K-Gr 2-- Tommy loves to draw. He draws happily through kindergarten, heeding the advice of his big cousins in art school: don't copy, and practice a lot. His admiring family provides appreciation and support, and a box of 64 crayons. School is a let-down: eight-color school crayons, paint that cracks and flakes, one sheet of paper apiece. Then the long-awaited art teacher comes. What a shock: she asks the class to copy her as she draws! Tommy refuses. A compromise is reached: Tommy copies the prescribed drawing and gets another piece of paper for his own picture. The perennial conflict between Individual and Authority, or between Artist and Society, lies behind this anecdote, and it's gratifying to see the small non-conformist accomodated. Everyone can enjoy dePaola's gentle autobiographical evocation of a loving family and a happy obsession. But most kids like to copy, and copying is essential to the discipline of learning. All great artists did it. DePaola's own style is eminently copyable, and this entertaining book shouldn't discourage young artists from drawing a few dePaolas on their way to copying Rubens. --Patricia Dooley, University of Washington, Seattle
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Product Details

  • ISBN-13: 9780399227615
  • Publisher: Penguin Group (USA) Incorporated
  • Publication date: 3/29/1994
  • Pages: 32
  • Age range: 4 - 8 Years
  • Product dimensions: 6.18 (w) x 8.30 (h) x 0.10 (d)

Meet the Author

Tomie dePaola

Best known for his award-winning picture book Strega Nona and for the 26 Fairmount Avenue series of chapter books, Tomie dePaola is one of the most prolific and beloved author/illustrators in the field of children's literature.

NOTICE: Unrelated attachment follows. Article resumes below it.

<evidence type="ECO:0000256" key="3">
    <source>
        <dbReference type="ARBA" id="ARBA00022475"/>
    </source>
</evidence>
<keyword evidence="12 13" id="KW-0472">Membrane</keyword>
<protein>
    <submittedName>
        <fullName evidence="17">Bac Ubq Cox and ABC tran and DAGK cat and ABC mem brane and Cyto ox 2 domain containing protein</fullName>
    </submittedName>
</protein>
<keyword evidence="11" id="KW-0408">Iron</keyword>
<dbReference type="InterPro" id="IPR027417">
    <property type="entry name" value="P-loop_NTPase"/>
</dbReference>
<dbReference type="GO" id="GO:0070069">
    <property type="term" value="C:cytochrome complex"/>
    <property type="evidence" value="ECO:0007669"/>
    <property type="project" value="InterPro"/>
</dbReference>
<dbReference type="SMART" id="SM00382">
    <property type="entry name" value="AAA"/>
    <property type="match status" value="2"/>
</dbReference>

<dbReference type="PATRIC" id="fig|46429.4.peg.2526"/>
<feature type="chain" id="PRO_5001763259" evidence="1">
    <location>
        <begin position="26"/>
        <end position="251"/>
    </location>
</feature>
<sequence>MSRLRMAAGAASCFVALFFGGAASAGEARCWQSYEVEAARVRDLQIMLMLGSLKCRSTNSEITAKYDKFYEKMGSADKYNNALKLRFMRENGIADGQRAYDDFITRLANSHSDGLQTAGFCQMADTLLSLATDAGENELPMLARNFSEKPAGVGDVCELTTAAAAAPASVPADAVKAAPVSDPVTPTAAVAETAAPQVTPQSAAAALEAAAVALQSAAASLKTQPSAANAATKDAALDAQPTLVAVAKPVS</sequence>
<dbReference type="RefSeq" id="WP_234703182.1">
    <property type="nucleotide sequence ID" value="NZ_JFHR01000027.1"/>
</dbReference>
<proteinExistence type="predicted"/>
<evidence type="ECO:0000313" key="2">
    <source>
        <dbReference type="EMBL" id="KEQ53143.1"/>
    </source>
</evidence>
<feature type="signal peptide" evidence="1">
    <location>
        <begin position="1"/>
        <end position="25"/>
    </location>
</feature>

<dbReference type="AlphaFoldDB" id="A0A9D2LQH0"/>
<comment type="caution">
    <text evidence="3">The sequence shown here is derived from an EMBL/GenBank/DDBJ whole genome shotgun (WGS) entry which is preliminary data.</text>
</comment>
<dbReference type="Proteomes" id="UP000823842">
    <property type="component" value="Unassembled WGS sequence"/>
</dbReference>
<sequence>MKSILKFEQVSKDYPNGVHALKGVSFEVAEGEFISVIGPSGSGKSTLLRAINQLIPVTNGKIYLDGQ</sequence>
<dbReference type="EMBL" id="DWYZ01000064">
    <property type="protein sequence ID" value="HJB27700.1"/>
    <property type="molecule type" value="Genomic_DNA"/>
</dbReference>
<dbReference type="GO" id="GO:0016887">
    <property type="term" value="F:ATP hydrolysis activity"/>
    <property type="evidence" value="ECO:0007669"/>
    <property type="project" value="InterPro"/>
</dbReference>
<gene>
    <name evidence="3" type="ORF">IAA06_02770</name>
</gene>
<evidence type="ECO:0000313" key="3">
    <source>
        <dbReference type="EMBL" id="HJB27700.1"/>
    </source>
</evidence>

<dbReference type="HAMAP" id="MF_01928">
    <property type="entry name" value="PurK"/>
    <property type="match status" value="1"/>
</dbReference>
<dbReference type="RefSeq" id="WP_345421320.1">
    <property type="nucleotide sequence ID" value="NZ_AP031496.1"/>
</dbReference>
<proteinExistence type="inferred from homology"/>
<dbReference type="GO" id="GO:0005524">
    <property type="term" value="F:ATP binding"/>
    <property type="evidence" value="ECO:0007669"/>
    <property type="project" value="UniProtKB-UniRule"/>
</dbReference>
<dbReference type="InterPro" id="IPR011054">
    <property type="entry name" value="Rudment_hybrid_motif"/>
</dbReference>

Biography

Born in 1934 into a large extended Irish/Italian family, Tomie dePaola received his art education at Brooklyn's Pratt Institute and the California College of Arts & Crafts. Although he always wanted to create children's books, he spent several years applying his talents to the fields of education, theater, and graphic design. In the mid-1960s, he received his first commission to illustrate a children's science book. A year later, he published his first original picture book, The Wonderful Dragon of Timlin. Today, he is one of the most prolific -- and beloved -- author/illustrators in children's literature.

In addition to illustrating stories by other writers, DePaola has created artwork for collections of poetry, nursery rhymes, holiday traditions, and folk and religious tales. But, he is most famous for books of his own creation, especially Strega Nona ("Grandma Witch"), the beloved story of an old woman who uses her magical powers to help the people of her small Italian village. Written in 1975, this Caldecott Honor winner is still delighting children today.